Meredith Dennis of Wedgetail Retreat. Photo: Nolan Verheij-Full / Tweed Daily News
Meredith Dennis of Wedgetail Retreat. Photo: Nolan Verheij-Full / Tweed Daily News Nolan Verheij-Full

Uplifting: finding the grace in death

"REST in peace" we say when someone dies. But peace is also a much-needed element in the last difficult days of a person's life. Helping to bring that degree of serenity is Meredith Dennis, and the organisation she heads, Tweed Palliative Support.

The former nurse helped found the organisation in 1998, when it was a group of well-meaning individuals - "slightly hippie" - set on easing some of the discomfort and fear around dying.

"I helped them become incorporated. We were given an office in Murwillumbah and held our first training course in someone's house," Meredith says.

It took a while for TPS to grow, but now it has about 100 "clients", 80 volunteers, 200 members and four op-shops in Murwillumbah that are part of the successful fundraising organisation.

So successful, in fact, that TPS has been able to pay off a million-dollar plus house in Dulguigan, a place that radiates peace and tranquillity and will open its doors to the dying in February next year.

The bush-clad Wedgetail Retreat is a fully fitted-out hospice, the culmination of TPS's work.

"The last week of someone's life is usually pretty hard, exhausting for carers," Meredith says, "so at Wedgetail we will invite partners to come too, and be cared for by a trained nurse and highly skilled volunteers."

Indeed, the woman who is the driving force behind TPS nursed her own 85-year-old dad, Stan, through his last days at Wedgetail last year, as he succumbed to cancer while visiting from the family home in the Adelaide Hills.

Meredith spent her formative years there, growing up on a dairy farm and training as a nurse at the Adelaide Hospital. That rural upbringing may account for her love of the country now: she has a home in picturesque Limpinwood, where she keeps horses, five labradors and one "bitza".

But Adelaide was not exciting enough for her as a young woman and she went to Sydney with a boyfriend and continued nursing. What she saw on some of the wards disillusioned her, however, and she left nursing to take on a business career, owning and running two of Sydney's biggest Video-Ezy stores, whose success allowed her to pursue her passion for travel.

But she is an idealist at heart and after 12 years of city living she made plans to go to Africa "to feed the starving children, dig wells... save the world", she laughs.

But nearly all of the overseas providers were based on religion, she says, "and while I'm not anti-religion, I didn't want to get involved".

Returning home, she was lured to the Tweed by a respected business mentor with a view to opening a restaurant: that proved too complicated but she had fallen in love with the region and stayed.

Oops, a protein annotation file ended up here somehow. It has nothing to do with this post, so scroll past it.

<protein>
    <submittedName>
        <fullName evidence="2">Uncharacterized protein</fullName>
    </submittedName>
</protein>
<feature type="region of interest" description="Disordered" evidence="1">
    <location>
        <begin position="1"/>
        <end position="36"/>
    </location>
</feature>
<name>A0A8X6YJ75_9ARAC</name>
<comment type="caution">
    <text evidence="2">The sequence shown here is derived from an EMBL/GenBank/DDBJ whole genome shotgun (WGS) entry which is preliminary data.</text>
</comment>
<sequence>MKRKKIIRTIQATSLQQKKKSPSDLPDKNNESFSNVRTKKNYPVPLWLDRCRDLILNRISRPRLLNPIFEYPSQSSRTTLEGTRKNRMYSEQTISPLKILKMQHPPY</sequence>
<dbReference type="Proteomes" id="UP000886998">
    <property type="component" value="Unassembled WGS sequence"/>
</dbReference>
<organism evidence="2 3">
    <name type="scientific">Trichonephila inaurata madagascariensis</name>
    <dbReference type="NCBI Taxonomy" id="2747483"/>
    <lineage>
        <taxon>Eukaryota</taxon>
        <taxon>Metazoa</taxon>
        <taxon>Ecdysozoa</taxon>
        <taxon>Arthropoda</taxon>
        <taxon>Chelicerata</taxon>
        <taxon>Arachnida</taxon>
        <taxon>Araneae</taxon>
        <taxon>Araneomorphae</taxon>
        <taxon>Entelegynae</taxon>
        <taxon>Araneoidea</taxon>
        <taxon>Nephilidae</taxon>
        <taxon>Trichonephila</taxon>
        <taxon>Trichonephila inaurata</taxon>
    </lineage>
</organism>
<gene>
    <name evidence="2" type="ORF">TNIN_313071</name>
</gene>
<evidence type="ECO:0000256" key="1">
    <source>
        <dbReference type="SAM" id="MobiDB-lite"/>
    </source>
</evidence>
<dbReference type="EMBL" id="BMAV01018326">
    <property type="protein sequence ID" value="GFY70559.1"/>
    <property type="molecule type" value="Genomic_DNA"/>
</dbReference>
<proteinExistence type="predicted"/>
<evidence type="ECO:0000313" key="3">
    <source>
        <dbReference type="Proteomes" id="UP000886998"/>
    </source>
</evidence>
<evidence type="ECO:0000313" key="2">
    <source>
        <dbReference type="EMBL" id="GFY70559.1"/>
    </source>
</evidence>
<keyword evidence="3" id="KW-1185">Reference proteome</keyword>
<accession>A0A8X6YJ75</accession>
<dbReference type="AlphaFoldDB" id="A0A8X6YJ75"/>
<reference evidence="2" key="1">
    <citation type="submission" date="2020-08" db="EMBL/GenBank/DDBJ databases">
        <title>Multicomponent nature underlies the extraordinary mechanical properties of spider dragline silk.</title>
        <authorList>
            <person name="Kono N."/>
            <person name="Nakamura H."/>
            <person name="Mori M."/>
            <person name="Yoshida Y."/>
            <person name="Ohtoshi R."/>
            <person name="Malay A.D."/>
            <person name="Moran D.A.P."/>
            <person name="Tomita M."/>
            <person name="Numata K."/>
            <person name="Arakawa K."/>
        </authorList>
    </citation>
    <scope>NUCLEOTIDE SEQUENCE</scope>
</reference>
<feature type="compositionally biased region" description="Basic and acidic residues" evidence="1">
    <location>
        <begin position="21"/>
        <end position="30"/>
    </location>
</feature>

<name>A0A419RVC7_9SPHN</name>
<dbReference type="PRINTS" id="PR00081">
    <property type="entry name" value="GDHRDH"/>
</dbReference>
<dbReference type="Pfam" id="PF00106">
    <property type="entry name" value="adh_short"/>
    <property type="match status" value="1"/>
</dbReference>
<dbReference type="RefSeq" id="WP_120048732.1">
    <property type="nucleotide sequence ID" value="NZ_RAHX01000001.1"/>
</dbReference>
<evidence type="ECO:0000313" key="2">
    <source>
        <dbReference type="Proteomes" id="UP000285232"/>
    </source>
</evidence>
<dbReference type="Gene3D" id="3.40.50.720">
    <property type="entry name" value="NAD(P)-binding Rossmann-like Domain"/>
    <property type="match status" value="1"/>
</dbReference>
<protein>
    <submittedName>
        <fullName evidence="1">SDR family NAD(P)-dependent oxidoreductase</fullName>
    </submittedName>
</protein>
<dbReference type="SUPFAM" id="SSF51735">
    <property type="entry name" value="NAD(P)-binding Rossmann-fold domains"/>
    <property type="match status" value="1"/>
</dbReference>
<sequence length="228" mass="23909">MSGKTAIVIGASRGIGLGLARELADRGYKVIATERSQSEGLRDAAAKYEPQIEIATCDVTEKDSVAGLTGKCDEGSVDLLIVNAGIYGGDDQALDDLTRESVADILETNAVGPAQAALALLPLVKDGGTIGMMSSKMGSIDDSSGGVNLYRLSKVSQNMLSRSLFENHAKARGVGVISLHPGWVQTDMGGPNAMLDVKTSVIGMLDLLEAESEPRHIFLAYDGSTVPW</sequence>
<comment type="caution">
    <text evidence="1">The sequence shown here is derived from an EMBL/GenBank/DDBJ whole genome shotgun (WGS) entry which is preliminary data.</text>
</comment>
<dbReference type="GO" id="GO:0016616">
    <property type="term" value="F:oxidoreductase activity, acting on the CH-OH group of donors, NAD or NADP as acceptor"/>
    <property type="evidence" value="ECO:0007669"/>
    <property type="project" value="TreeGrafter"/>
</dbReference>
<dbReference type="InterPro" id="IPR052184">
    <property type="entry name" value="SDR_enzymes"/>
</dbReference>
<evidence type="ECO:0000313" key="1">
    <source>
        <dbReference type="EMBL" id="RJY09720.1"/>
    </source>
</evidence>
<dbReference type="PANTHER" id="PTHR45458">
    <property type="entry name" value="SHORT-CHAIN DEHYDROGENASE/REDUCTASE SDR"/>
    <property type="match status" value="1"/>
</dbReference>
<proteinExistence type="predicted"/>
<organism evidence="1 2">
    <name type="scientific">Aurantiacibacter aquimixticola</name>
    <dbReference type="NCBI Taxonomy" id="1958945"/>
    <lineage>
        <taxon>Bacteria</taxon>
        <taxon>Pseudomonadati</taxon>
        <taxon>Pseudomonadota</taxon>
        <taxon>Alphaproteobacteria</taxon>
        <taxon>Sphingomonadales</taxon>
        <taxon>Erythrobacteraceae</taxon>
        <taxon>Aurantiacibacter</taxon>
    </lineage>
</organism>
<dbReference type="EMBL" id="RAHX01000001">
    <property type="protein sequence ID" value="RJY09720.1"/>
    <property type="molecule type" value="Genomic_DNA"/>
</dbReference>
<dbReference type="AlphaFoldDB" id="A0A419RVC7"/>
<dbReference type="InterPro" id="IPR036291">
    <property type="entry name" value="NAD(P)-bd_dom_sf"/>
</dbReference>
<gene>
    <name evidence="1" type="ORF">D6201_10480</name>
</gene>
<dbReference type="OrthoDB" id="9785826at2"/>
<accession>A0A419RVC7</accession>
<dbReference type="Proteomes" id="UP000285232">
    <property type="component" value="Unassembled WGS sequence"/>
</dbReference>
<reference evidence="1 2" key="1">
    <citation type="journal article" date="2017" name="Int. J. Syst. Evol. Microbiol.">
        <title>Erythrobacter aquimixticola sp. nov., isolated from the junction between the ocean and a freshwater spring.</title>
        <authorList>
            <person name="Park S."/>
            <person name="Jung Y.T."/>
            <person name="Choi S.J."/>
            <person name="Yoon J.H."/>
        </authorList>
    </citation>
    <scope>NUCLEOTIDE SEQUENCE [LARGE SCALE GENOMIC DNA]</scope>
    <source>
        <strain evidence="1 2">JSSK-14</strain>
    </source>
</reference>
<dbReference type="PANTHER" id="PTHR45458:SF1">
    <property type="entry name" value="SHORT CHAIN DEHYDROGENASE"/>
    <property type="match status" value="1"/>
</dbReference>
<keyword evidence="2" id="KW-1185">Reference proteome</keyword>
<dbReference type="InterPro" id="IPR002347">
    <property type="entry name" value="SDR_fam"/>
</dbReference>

Looking for somewhere to direct her energies she discovered the nascent TPS and was able to apply her business acumen to helping it to grow.

First up came the purchase of a "daggy little" coffee shop opposite the hospital, which she saw, rightly, as a connection point to the medical staff.

She took food and drink to the "starving" nurses on the wards and gradually won their confidence with her home-baked muffins and can-do attitude. They began to refer discharged patients to TPS and people started to donate equipment.

The coffee shop became too busy so she sold it, only to buy it back later and turn it into an op shop. That led to other op shops and an office on Brooks Rd, where 20 new volunteers a year got their training.

Today TPS is a large and vital component of healthcare in the Tweed, with several vehicles - a long way from when Meredith would drive her "little Suzuki Vitara around with all this stuff sticking out the back", and hospital beds being carried on the back of an elderly member's truck.

It's full-time work for Meredith and at weekends she works for a nursing agency looking after veterans - men like her dad. She has no children and describes herself as "an unmarried old spinster … a very sad term ... but there's no other word."

"Old" and "sad" are the last words to come to mind when meeting this humorous and vivacious woman, but how does she remain so buoyant amid so much death?

"I have the dogs and the horses, and lovely neighbours who look after the animals when I go on holidays. And if I get stressed I'll talk to other committee members or friends."

And the work is uplifting, she says: "Death is just a part of life. It can be a beautiful event. When you're around dying people enough it's amazing the things you see.

"As a volunteer you get a lot more out than you give. Someone just saying 'thank you' is enough."



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